There are many tales about this precious city; it will always be called the ‘Pearl of the Mediterranean.’

Seiyun, Yemen

By Saeed Obaid Ba Yashoot, Documentation Collections Curator, Seiyun Museum (Yemen, ITP 2016).

Seiyun is my home town, the second largest city in the southeastern province of Hadhramout, Yemen. The city well known for the Kathiri Sultan’s palace. Across from the Sultan’s palace is the old market place, Suq, which serves the nearby towns.

It is an agricultural town and has developed to become a political and economic capital of Hadhramout Valley. The city is decorative – gardeners clip shrubs at thoroughfares into the shapes of pyramids, teapots, hearts and doves.

At the centre of the Hadhramout Valley, Seiyun has embraced Yemeni people who have escaped the devastating civil war.

Lucknow, India

By Shubha Banerji, Education Officer, President House Museum (India, ITP 2014)

Lucknow is the city which is a second home to me. 20 years ago, I arrived in this city as a young bride and since then I am absolutely charmed by Lucknow. As I was a student of history, the rich cultural and artistic heritage of Lucknow which dates back centuries fascinated me completely.

Let me share some basic facts about this charming city. Lucknow, the capital of Uttar Pradesh, was historically known as the Awadh region. Fondly known as “The City of Nawabs “or the “City of Tehzeeb”. This city has a softness which is evident in the polite mannerisms of its people. This city has developed a refined genre of music, fine cuisine and poetry (shayri) due to the patronage of Nawabs of the city. The city has been given various other names such as ‘The Constantinople of India,’ Shiraz –i- Hind and Golden City of the East.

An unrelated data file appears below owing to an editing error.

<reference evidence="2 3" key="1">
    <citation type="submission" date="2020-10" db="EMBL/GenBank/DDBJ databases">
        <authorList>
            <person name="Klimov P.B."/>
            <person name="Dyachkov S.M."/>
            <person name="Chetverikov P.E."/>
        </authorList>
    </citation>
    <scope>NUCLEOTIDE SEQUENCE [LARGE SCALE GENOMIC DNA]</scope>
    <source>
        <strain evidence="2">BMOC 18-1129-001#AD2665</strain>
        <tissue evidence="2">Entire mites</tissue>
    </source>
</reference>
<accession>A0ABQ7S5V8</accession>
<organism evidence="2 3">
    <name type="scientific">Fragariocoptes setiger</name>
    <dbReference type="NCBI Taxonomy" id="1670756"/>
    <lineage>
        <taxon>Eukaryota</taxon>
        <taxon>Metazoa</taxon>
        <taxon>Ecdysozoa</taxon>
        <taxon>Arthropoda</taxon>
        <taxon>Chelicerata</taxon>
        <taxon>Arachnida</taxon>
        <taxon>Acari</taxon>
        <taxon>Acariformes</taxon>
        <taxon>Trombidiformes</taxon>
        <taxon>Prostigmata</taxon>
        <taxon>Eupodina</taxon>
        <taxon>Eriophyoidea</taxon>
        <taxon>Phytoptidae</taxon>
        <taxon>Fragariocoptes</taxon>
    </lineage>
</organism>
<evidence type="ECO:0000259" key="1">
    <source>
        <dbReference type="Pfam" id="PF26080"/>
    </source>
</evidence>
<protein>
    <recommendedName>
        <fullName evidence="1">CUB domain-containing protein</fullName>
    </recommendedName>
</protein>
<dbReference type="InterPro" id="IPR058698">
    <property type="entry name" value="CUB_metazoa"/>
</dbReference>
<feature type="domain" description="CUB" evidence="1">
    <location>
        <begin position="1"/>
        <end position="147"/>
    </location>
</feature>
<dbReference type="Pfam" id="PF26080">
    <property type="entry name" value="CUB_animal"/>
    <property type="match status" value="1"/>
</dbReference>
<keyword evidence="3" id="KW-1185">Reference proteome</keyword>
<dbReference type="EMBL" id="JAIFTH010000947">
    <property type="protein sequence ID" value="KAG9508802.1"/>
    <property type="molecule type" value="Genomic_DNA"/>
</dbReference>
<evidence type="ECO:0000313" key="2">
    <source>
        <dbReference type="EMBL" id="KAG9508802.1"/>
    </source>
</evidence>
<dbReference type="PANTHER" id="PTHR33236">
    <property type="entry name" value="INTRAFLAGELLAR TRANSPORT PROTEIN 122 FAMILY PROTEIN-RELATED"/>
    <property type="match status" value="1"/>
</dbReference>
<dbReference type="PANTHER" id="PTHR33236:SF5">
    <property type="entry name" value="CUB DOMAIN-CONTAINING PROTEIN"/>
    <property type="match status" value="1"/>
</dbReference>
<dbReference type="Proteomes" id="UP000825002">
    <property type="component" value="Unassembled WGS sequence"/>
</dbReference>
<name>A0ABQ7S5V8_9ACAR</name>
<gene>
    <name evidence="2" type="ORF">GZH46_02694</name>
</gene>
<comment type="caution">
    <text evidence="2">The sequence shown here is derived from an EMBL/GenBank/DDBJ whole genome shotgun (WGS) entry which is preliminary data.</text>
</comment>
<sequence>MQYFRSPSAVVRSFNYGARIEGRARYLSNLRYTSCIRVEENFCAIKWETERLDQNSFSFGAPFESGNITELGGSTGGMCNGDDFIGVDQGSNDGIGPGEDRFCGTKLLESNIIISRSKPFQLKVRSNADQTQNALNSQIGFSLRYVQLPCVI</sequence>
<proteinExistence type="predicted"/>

The Bara Imamabra is a major landmark of the city. This complex was built between 1785 and 1791 by Asaf-ud – Daula, the Nawab of Awadh. This complex is an elegant structure and is a mix of Rajput and Mughal architecture. The Imamabara is a pillared hall where Shia Muslims come together on various occasions for prayers particularly on the occasion of Moharram.

There could be no better way to end the tale of my city without mentioning the delectable kebabs made here. Food connoisseurs agree wholeheartedly that Lucknow and kebabs are synonymous with each other. The most mouth-watering kababs at Tunday Kababi are made from Haji Murad Ali’s 1905 secret recipe and is part of the rich culinary heritage of this city.

Brighton, England

By Claire Messenger (ITP Manager)

Brighton and Hove is a seaside city in East Sussex in South East England. The history of Brighton is that of an ancient fishing village which emerged as a health resort – when doctors claimed that bathing in seawater was good for a person’s health – in the 18th century and grew into one of the largest towns in England by the 20th century.

Today, the economy of the city is service-based with a strong emphasis on creative, digital and electronic technologies and tourism and entertainment. From iconic tourist attractions to beachfront cool, Brighton is a treasure trove of things to do and places to see, including Regency architecture and Victorian aquariums to Brighton Pier, the West Pier arches and the beach.